Scroll Down for Page Content
Class of 2017 - Loving What She Does!
Working on the medical staff of a community hospital means that on any given day, you could be caring for a friend, neighbor, or family member. Bristol Community College graduate Tracy Cooley, a registered nurse in the Southcoast Health hospital system, has had patients who were spouses or grandparents of a co-worker. “We’re caring for someone who is related to someone we work with, so when you say, ‘Treat every patient like you would treat your own family member’ – that is the absolute truth,” Cooley said.
Cooley, who grew up in Dartmouth and currently lives in Somerset, has always wanted to work within her community. As a registered nurse in a surgical unit, she often finds herself working alongside fellow Bristol Community College graduates. “Two other members of my graduating class work in my unit,” she said, and countless others she passes in the hospital corridors are also Bristol alumni. “When I talk to people that are applying to nursing school, Bristol Community College is always their number one choice,” Cooley said. “It’s local, it’s got a good reputation, and it’s affordable.” Outside of the classroom, she and her fellow classmates have formed a network where they share experiences and knowledge.
Cooley is living proof of the adage, “It’s never too late to be who you might have been”. She is working in her dream job following two decades of being on a different path. She graduated Dartmouth High School in 1991, and then studied photography and art in New York City. In her early 20s, she joined the US Army, serving four years in active duty. “I didn’t know what I wanted to do with my life,” Cooley said. From that uncertainty, came a brush with her true calling. While serving in the Army, Cooley worked as a combat medic treating soldiers and their families in Germany. “Joining the Army was completely the opposite of what anyone had ever expected of me,” she said, but her job as a medic combined two things she loved: science, and helping people. “It ended up being the best decision,” she said. “I loved the medical field.”
After her time in the Army, Cooley’s life took a different turn. She gave birth to her first of two sons, and returning to school to earn a medical degree seemed like a daunting task while raising a young family. So she took some computer courses and worked for a national construction company for many years.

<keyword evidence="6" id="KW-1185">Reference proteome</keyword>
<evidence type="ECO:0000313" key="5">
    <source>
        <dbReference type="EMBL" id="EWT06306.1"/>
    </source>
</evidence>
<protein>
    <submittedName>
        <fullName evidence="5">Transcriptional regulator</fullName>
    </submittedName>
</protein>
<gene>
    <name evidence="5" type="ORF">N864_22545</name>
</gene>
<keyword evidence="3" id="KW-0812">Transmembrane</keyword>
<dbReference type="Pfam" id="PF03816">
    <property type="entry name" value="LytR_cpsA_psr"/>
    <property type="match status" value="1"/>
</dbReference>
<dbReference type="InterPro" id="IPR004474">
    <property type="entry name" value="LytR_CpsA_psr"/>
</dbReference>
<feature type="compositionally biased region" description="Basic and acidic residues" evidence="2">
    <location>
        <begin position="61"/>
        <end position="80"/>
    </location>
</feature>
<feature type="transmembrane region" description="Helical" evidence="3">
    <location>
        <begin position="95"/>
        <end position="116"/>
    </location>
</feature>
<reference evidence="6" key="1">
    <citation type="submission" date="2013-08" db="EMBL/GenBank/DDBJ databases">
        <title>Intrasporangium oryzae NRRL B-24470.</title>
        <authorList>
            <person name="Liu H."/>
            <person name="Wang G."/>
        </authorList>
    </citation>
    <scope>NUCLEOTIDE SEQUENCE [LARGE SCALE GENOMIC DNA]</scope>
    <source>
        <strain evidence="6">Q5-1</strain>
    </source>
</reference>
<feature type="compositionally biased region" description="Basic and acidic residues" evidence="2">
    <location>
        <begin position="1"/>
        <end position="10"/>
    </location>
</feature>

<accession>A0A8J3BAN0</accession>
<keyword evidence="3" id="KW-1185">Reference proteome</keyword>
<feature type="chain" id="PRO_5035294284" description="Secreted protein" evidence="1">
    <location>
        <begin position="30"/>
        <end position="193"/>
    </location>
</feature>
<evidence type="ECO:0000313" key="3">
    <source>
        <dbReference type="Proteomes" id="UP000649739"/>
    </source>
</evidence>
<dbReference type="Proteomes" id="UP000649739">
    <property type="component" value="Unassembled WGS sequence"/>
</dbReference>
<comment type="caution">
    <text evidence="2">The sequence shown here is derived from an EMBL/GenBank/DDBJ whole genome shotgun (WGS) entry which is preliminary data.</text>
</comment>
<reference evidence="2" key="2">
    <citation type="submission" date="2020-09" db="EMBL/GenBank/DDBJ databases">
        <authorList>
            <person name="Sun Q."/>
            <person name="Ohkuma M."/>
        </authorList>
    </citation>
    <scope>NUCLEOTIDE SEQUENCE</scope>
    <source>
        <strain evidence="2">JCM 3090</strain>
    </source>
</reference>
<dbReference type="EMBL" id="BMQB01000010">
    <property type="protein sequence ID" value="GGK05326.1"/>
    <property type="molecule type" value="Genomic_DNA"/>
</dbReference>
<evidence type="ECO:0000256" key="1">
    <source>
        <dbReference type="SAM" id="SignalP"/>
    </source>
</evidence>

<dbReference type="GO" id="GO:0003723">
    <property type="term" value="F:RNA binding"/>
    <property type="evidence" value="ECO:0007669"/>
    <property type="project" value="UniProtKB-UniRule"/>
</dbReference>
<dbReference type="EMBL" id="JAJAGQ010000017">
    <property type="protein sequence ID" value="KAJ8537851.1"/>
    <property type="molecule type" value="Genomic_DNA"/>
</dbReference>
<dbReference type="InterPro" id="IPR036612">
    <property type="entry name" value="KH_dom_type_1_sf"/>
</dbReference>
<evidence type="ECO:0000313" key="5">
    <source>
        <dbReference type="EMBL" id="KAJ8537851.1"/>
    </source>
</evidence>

“I knew the career that I was in wasn’t my passion,” Cooley said. On her 40thbirthday her mother gave her a card that read: Life begins at 40. “I took it literally,” Cooley said. Within weeks, she was enrolled in classes at Bristol to pursue her dream of a nursing degree. She completed two years of prerequisite courses and then the two-year associate degree nursing program, graduating summa cum laude – and as class valedictorian – in June 2017. She is now a student in the University of Massachusetts Dartmouth BSN program.
Cooley relished her experience as an adult learner at Bristol. “I loved the fact that BCC is such a mix of people from all different backgrounds,” Cooley said. “I didn’t want to be the one to stand out being the 40-year-old woman in class; but we had people of all ages from all different backgrounds coming from different careers. It made me feel comfortable right from Day 1.”
Cooley was hired by Southcoast Health hospitals one month after receiving her nursing license. “I was selective about where I applied because I wanted to be in the hospital that was my first choice,” Cooley said. “It didn’t really take me that long.” Cooley said she and her classmates had many job choices immediately after graduating. “Every single one of us from our graduating class was employed within a few months,” she said. Her classmates work as school nurses, in hospitals, hospice care, and teach at vocational schools, among other careers. “It’s just amazing, the variety of positions,” Cooley said.
“I am very glad I made the switch,” Cooley said, of changing careers. “It takes its toll on you, if you don’t do what you love.” Cooley said it’s challenging – but rewarding – to be a first-year nurse. “The amount of knowledge I’ve gained in a year is unbelievable. I had no idea I could continue to learn this much, even after school. It’s just never-ending.”
Cooley is on track to receive her bachelor’s in May 2019, and will later pursue her master’s degree in nursing education. “I’d like to be a professor of nursing toward the end of my career,” she said. “Maybe someday I’ll teach nursing at Bristol.”